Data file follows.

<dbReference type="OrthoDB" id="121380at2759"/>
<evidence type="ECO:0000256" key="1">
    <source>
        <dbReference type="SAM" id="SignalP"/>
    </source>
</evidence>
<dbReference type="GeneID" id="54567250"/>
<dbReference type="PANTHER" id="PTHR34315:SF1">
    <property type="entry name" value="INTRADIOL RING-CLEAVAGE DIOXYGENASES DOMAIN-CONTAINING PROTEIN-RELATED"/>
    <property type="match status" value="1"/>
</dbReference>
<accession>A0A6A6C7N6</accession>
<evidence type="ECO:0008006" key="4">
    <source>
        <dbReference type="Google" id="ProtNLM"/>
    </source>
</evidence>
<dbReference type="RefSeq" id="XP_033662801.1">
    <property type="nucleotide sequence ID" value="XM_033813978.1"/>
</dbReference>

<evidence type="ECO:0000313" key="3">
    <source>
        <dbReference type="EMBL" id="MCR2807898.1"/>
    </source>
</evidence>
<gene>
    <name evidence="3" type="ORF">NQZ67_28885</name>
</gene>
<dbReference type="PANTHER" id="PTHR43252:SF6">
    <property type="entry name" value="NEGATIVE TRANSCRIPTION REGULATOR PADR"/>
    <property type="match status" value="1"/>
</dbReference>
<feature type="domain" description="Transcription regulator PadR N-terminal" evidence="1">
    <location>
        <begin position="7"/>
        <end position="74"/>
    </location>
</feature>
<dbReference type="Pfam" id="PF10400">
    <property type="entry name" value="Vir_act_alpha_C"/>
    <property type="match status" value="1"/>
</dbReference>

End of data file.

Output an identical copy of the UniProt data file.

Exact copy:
<dbReference type="OrthoDB" id="121380at2759"/>
<evidence type="ECO:0000256" key="1">
    <source>
        <dbReference type="SAM" id="SignalP"/>
    </source>
</evidence>
<dbReference type="GeneID" id="54567250"/>
<dbReference type="PANTHER" id="PTHR34315:SF1">
    <property type="entry name" value="INTRADIOL RING-CLEAVAGE DIOXYGENASES DOMAIN-CONTAINING PROTEIN-RELATED"/>
    <property type="match status" value="1"/>
</dbReference>
<accession>A0A6A6C7N6</accession>
<evidence type="ECO:0008006" key="4">
    <source>
        <dbReference type="Google" id="ProtNLM"/>
    </source>
</evidence>
<dbReference type="RefSeq" id="XP_033662801.1">
    <property type="nucleotide sequence ID" value="XM_033813978.1"/>
</dbReference>

<evidence type="ECO:0000313" key="3">
    <source>
        <dbReference type="EMBL" id="MCR2807898.1"/>
    </source>
</evidence>
<gene>
    <name evidence="3" type="ORF">NQZ67_28885</name>
</gene>
<dbReference type="PANTHER" id="PTHR43252:SF6">
    <property type="entry name" value="NEGATIVE TRANSCRIPTION REGULATOR PADR"/>
    <property type="match status" value="1"/>
</dbReference>
<feature type="domain" description="Transcription regulator PadR N-terminal" evidence="1">
    <location>
        <begin position="7"/>
        <end position="74"/>
    </location>
</feature>
<dbReference type="Pfam" id="PF10400">
    <property type="entry name" value="Vir_act_alpha_C"/>
    <property type="match status" value="1"/>
</dbReference>